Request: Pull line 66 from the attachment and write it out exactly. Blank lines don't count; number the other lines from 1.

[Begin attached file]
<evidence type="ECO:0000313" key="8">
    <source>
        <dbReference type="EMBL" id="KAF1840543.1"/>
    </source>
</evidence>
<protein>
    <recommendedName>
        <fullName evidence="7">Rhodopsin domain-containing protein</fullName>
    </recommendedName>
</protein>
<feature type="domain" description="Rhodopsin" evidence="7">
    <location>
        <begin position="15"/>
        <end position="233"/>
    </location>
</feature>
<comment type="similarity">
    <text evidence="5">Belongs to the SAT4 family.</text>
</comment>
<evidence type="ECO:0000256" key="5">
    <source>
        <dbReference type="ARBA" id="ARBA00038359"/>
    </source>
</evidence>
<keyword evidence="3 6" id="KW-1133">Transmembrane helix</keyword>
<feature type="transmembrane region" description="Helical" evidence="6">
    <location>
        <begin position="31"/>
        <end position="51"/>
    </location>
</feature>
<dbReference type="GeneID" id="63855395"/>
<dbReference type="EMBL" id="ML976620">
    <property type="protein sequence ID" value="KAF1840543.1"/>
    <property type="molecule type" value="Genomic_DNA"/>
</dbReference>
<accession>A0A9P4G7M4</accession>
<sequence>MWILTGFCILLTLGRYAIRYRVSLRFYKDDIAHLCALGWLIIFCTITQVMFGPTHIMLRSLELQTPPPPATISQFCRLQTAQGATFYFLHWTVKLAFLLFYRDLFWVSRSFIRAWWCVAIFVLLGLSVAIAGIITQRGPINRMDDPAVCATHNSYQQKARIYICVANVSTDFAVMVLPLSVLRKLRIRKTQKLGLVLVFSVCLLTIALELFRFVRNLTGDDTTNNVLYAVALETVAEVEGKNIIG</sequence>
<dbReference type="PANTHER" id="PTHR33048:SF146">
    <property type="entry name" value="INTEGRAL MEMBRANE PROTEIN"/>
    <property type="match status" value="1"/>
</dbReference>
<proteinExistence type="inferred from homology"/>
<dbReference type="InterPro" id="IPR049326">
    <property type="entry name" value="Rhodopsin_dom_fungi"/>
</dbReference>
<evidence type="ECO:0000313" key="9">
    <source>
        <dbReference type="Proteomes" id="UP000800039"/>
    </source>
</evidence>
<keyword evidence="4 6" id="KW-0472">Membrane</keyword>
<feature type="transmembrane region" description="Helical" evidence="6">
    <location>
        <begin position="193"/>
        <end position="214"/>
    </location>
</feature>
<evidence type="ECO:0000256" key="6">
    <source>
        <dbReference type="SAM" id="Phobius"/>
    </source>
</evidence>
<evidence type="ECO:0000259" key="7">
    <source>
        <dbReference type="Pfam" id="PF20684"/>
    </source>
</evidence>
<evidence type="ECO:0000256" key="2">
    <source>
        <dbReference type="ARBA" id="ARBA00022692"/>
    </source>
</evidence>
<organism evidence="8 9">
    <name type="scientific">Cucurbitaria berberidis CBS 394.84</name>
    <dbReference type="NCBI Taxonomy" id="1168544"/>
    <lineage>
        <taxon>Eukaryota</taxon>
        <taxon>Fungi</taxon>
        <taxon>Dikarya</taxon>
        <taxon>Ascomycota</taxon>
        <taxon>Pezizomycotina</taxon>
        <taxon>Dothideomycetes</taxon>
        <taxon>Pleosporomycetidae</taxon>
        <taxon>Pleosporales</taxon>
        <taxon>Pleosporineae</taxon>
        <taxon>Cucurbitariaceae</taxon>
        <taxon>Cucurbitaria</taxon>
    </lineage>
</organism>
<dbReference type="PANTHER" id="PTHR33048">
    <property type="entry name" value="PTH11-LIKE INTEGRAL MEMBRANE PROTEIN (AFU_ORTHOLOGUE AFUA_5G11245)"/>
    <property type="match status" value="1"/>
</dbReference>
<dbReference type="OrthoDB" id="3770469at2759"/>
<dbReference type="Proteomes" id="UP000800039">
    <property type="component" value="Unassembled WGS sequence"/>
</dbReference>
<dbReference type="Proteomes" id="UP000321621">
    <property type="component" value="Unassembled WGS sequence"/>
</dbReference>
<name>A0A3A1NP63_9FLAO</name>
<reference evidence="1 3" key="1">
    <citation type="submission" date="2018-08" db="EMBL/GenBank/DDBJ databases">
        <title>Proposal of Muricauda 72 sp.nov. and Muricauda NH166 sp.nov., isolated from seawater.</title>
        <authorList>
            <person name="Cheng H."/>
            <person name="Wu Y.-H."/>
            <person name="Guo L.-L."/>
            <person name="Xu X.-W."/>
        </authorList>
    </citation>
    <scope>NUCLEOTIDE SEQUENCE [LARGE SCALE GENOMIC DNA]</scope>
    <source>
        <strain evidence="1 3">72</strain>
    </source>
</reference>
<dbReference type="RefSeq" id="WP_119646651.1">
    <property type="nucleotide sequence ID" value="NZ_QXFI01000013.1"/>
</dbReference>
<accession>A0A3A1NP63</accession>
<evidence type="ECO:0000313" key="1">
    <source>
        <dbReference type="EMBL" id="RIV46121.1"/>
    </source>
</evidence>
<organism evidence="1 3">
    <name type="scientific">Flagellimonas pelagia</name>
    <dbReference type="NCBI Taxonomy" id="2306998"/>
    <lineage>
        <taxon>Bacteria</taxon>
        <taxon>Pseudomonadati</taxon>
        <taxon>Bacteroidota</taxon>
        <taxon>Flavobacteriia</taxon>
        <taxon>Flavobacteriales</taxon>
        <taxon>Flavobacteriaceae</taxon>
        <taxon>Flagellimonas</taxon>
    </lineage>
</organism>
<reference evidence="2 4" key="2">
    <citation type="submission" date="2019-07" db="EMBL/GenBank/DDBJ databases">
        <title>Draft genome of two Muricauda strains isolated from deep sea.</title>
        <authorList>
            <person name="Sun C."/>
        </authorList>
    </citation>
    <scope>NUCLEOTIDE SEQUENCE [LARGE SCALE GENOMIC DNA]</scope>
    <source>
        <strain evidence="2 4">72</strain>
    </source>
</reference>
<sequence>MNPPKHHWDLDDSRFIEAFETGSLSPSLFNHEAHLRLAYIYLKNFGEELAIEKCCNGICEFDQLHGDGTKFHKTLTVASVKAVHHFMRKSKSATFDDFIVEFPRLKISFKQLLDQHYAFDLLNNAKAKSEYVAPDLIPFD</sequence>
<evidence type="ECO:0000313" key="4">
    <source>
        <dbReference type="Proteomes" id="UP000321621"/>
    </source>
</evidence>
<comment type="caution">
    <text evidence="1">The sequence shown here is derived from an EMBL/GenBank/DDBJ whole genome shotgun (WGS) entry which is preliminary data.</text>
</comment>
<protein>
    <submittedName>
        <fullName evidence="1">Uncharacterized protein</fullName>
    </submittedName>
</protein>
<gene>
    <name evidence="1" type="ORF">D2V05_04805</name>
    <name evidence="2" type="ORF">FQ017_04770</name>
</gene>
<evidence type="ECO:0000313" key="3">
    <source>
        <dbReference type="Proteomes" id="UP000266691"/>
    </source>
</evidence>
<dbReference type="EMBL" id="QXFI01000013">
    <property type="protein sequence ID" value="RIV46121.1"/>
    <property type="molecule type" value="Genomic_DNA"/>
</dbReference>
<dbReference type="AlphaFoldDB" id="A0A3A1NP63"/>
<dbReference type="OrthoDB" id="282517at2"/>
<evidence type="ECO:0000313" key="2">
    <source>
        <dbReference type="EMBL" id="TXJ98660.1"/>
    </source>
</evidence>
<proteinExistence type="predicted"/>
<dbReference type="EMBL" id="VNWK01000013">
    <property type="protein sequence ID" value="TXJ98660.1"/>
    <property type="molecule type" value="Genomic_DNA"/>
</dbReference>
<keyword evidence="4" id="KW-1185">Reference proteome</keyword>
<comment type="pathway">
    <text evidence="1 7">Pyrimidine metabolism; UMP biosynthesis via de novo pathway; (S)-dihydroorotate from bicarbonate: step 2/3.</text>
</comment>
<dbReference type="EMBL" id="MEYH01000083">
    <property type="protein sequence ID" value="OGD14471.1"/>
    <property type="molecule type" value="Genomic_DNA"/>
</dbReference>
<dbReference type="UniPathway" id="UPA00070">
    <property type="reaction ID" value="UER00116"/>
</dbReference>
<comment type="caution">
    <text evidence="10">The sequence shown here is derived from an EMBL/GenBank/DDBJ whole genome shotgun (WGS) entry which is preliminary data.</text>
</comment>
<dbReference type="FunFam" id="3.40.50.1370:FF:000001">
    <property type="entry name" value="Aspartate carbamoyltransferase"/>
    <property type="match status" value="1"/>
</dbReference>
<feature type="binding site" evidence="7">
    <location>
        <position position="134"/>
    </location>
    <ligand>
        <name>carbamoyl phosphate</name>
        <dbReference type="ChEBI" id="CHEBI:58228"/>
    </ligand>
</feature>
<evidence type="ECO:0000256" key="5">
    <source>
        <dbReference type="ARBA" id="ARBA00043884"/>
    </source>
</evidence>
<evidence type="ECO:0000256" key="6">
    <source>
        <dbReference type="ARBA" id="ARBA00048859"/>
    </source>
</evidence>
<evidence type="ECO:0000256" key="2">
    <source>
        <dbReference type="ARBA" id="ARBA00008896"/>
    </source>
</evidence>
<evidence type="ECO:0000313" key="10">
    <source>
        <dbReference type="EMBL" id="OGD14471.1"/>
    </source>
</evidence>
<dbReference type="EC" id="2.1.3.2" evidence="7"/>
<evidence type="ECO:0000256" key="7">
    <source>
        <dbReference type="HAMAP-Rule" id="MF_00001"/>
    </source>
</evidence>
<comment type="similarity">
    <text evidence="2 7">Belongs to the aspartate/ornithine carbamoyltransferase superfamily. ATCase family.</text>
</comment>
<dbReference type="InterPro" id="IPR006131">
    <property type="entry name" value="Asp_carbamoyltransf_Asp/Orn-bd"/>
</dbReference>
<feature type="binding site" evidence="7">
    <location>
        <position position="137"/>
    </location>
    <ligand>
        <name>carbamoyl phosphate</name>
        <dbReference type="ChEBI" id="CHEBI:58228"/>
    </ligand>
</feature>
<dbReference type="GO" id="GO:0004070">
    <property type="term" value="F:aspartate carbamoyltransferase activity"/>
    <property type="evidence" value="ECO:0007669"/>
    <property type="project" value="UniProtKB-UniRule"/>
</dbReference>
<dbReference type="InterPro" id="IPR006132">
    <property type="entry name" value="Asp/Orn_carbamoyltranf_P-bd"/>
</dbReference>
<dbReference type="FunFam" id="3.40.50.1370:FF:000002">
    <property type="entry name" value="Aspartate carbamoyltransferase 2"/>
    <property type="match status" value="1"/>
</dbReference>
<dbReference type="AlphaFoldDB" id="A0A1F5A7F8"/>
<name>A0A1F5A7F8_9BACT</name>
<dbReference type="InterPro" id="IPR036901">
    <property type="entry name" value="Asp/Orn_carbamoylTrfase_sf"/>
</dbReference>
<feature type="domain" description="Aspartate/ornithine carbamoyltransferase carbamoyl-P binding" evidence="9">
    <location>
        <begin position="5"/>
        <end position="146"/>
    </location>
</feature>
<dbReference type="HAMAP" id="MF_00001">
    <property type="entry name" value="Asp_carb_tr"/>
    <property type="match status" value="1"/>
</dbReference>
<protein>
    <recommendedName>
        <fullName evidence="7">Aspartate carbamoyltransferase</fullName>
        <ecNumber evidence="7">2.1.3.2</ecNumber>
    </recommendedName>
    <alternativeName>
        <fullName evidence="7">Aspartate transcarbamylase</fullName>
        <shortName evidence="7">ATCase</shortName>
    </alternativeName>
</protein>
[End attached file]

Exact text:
        <dbReference type="Pfam" id="PF20684"/>